There is now a very real question as to whether the Northern Territory general election on 25 August 2012 – and in the bush mobile polling booths in the fortnight prior – was the dirtiest election we’ve seen in the NT’s short self-governing history.
As I wrote about past elections here the day before this years poll:
Both sides of politics have played that ugly game, but the Country Liberals played it better than Labor. Stone was replaced by the unlamented Dennis Burke, who to his credit ended the CLP’s overt use of race as an electoral weapon during his brief stint as Chief Minister, although he still directed Country Liberal preferences to One Nation above Labor at five bush seats in 2001.
Terry Mills, leader of the victorious Country Liberal Party, was short on detail when he responded to early allegations from Labor’s new leader Delia Lawrie of bad play in this year’s poll by the CLP in the bush, Mills accusing Labor of being “the party of dirty tricks“.
I could go on for some length about the argy-bargy that went on in the bush – and the towns – during this year’s election.
All that was but fun and games compared to some very serious allegations that have emerged that go to conduct not by the parties but by NT Electoral Commission officers charged with getting in the vote.
I’ve been closely involved in the conduct of a couple of elections in the NT.
Back in the mid-nineties I worked on two Federal elections, one as a team member, one as the leader of a small group of three core electoral staff at remote polling stations.
On both occasions we had a great time in light planes for a week or two. Sometimes we’d take votes at two or three small communities or cattle stations in a day, picking up local interpreters and assistants at each place as needed.
All of the core staff had a couple of days training in Darwin and we were all thoroughly vetted for political bias and drilled in the finer points of law and policy involved in the proper conduct of an election in what could occasionally be tense or trying situations.
The local staff – the interpreters and assistants picked up for the day at most mobile booths – played a crucial role – but only received basic instructions as and where possible. They were the people who advised us about the complex arrangements required to ensure that “wrong-skin” people didn’t find themselves in too-close company inside the booth, they’d help with language and gender issues and they’d be the go-to people of choice in a minor crisis.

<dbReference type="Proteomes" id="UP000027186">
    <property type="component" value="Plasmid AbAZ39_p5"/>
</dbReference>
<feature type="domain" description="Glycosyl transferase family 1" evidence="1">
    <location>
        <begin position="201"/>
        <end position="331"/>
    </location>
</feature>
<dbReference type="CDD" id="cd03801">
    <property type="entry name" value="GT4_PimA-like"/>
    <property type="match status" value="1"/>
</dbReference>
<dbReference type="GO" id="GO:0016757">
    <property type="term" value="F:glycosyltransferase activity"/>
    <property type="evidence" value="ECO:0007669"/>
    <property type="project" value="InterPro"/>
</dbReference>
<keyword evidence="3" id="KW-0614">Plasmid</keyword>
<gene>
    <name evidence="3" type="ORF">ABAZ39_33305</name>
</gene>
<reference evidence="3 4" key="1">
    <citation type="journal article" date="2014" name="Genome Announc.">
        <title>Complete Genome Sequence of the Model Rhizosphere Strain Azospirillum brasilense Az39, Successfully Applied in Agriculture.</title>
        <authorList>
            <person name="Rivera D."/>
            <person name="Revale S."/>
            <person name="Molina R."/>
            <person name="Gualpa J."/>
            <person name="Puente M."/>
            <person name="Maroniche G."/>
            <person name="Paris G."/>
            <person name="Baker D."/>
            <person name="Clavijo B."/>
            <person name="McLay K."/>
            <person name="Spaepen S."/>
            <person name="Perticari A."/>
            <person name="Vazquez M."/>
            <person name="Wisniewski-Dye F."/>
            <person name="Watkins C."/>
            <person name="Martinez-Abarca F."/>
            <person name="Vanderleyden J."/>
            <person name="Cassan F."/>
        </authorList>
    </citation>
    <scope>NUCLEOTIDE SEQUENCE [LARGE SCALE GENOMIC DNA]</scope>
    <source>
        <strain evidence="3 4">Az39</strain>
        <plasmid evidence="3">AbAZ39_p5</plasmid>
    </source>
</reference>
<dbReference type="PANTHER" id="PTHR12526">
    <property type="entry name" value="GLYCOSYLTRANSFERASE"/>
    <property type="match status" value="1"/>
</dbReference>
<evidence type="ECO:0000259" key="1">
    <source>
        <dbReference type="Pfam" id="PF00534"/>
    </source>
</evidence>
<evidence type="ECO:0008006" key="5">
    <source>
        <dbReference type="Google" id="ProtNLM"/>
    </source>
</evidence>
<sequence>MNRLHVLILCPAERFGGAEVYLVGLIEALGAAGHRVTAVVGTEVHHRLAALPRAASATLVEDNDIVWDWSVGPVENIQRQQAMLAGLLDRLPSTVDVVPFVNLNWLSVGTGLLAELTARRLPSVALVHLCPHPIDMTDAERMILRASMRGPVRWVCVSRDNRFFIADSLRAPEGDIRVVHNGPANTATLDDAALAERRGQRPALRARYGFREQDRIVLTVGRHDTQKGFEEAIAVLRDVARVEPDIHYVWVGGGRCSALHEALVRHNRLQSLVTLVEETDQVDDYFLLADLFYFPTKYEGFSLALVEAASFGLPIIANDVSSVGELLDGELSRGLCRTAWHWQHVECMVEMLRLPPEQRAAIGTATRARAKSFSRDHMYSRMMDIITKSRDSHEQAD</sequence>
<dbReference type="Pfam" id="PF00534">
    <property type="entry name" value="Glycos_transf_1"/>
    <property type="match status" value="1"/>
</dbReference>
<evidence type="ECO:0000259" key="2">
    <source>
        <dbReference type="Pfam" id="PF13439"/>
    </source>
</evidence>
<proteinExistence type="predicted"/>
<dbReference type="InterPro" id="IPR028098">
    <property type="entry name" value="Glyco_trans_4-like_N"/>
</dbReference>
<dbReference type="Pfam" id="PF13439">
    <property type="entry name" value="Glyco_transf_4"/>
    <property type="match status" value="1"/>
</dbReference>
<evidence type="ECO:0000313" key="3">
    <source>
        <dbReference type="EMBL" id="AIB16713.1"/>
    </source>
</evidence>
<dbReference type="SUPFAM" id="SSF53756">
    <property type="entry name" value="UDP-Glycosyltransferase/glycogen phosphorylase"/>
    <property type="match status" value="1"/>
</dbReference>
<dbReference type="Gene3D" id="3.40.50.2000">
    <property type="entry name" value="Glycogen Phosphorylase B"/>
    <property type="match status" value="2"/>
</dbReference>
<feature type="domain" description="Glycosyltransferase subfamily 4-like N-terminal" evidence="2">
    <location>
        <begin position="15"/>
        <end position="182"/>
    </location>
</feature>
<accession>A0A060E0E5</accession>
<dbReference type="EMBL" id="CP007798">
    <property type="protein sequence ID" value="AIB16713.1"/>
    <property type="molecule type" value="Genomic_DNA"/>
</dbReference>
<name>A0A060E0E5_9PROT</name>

The first I heard of the serious allegations of misconduct during this year’s NT election was three days after the poll in an ABC Radio piece that reported Labor’s formal complaint about the behaviour of a polling official – or two – at the small township of Nyirripi, 500 kilometres or so west of Alice Springs in the Central Desert.
Nyirripi is in the seat of Stuart, won by the CLP’s Bess Price.
I sought confirmation of the allegation of official misconduct from the NT Electoral Commission on 29 August, asking:
…the complaint is that at the Nyirripi mobile polling booth on 16 August the polling official was alleged to be directing people to vote for the CLP candidate while that official was performing their official duties. I also understand that person was alleged to be checking with people that they had actually voted as directed.that:
By this time I’d heard of another allegation of similar conduct by a locally-engaged polling official at the large Aboriginal town of Wadeye, south-west of Darwin.
Wadeye is in the seat of Daly, won by the CLP’s Gary Higgins and the first of Labor’s remote seats to fall.
In relation to that allegation I asked the NT Electoral Commission:
As I understand it at the Wadeye booth on 25 August (or at a nearby mobile booth or booths) the NT EC engaged a local interpreter/assistant by the name of XXXX XXXXXX.
I am informed that the person named above prompted or told people in language that they should vote for the CLP. (I have removed the name of the person identified in my email)
I also asked the NT Electoral Commission to confirm whether any specific complaints had been made about these matters and whether they had commenced or were considering any formal investigations into the alleged conduct.
Despite a verbal assurance that I would get a response later that day I heard nothing further. I asked again on 10 September, and again yesterday morning. I’m not alone in the media – locally or nationally – in getting little of any value out of the NT Electoral Commission in response to serious questions.